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Introduction to Freenet: A Censorship-Resistant Network

I don’t know about you, but I’m not a fan of censorship; I would think that most privacy-minded Tor users would agree.

If you’re part of this crowd, have you used Freenet yet? Though it functions quite a bit differently than Tor and I2P, it still has its advantages in terms of pseudonymity.

A Brief Explanation

Credit: freesocial.draketo.de

Freenet enables the user (that would be you) to create a fake computer-generated identity so that others won’t know who you are – unless you choose to share that information.

It does this through a system called the Web of Trust (WoT), which helps filter out spam, bots, and other unwelcome identities. The WoT consists of a network of pseudonymous identities generated by the network when you first join.

If you were to create a new identity, it might look something like this: “ap_subgratis.” While you can generate another identity if you don’t like the first one, the developers don’t recommend this, as it could, in theory, break your anonymity.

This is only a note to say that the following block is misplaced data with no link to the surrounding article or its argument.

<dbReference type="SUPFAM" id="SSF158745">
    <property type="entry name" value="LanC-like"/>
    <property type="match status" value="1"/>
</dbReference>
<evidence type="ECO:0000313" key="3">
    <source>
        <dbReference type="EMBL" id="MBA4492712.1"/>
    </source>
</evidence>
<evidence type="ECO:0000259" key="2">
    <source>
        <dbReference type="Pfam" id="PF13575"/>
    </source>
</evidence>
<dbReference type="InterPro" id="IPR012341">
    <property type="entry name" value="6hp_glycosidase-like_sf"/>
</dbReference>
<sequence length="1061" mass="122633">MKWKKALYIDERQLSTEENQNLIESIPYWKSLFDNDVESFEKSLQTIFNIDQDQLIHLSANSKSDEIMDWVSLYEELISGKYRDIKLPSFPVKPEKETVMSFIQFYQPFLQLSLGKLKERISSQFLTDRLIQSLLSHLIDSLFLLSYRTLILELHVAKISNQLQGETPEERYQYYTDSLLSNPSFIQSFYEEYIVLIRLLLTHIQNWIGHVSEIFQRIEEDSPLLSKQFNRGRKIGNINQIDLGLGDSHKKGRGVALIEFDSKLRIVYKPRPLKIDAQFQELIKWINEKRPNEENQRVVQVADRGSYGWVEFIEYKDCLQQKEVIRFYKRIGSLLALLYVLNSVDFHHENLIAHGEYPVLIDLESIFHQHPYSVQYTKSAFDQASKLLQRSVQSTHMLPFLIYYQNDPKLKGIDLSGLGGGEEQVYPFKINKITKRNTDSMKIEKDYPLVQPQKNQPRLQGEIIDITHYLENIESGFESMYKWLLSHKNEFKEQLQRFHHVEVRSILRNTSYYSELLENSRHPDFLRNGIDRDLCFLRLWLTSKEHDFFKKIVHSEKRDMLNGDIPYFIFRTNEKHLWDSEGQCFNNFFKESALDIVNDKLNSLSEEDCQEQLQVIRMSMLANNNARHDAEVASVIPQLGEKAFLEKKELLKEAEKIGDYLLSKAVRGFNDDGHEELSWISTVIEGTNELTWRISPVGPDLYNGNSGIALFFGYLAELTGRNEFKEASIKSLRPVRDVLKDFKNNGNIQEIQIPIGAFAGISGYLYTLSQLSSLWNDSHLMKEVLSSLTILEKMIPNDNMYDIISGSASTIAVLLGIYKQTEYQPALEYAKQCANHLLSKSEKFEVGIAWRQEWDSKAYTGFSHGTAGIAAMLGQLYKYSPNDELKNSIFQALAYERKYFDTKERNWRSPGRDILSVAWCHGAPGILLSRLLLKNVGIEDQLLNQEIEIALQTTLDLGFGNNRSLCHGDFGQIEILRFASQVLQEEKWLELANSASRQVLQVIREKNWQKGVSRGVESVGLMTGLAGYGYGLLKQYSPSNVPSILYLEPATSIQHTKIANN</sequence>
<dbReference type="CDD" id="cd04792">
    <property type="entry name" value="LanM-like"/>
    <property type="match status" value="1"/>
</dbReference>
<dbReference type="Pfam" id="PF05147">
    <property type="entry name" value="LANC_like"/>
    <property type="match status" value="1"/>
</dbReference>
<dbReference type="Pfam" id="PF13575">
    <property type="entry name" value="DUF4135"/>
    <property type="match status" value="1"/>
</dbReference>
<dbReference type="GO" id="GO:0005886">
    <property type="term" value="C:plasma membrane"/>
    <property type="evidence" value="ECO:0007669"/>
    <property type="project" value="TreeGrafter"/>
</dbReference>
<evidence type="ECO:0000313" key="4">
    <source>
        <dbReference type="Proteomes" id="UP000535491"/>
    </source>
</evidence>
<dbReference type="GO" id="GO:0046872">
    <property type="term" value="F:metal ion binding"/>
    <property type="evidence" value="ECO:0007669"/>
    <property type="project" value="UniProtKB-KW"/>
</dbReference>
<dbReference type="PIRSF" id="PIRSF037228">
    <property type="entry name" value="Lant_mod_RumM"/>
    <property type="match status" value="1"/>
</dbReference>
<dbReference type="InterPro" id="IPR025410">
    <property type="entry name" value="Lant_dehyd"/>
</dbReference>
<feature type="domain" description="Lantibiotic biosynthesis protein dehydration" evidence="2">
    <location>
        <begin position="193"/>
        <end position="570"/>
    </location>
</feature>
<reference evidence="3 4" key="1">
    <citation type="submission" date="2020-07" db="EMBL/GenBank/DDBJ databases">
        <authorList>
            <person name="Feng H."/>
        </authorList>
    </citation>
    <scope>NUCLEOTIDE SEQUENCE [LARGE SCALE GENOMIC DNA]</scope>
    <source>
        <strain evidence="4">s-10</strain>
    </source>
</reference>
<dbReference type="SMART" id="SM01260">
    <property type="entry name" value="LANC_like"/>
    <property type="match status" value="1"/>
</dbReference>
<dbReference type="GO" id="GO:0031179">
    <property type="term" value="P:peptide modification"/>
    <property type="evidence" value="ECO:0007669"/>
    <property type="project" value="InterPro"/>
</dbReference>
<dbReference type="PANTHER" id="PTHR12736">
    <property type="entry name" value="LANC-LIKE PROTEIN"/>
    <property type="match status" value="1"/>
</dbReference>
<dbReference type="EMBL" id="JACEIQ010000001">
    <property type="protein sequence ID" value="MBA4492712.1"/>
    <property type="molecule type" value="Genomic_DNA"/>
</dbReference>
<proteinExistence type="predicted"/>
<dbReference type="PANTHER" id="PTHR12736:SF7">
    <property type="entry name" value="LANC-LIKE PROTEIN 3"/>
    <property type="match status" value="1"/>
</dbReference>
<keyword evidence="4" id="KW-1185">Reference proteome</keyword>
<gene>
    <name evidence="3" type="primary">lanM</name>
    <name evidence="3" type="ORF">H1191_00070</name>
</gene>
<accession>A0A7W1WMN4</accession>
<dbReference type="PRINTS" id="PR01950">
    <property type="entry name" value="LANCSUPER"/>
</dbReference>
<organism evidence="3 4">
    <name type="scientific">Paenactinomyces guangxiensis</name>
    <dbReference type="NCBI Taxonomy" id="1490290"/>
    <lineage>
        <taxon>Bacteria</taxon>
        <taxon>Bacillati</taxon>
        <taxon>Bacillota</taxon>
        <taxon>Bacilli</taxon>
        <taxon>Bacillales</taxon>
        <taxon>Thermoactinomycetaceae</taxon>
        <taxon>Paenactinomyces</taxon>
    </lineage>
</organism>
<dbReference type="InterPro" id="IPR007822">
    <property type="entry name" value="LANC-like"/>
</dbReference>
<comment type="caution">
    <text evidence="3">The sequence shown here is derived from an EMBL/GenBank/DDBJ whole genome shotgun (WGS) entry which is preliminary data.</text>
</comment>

The WoT consists of these objects:

  • Identities are those using the system
  • Own identities are identities which belong to you
  • Trust values are ratings between pairs of identities. They range from -100 to +100, and any identity in the network can assign a rating to any other.
  • Score values exist between pairs of identities and non-identities; the plugin computes these values for each identity. Only one rating exists for each pair; if a score is negative, clients should not download content from that identity.
  • Puzzles serve the purpose of introducing new identities to the Web of Trust. Types of puzzles include the familiar captcha, as well as audio captchas.

The more puzzles you solve, the more you can gain trust within the WoT (as weird as that may sound).

Credit: freesocial.draketo.de

Privacy Features

If you’re already a Tor user, you might wonder how Freenet is any different. While Tor allows anonymous access to the clearnet, as well as the ability to access its hidden services (a.k.a. onion sites), Freenet is a self-contained network.

It is not a proxy to the clearnet, i.e. you can’t access sites like Google, Twitter, etc. What Freenet does have are its own websites, filesharing, email, messaging, forums, and chat, all hosted within the network.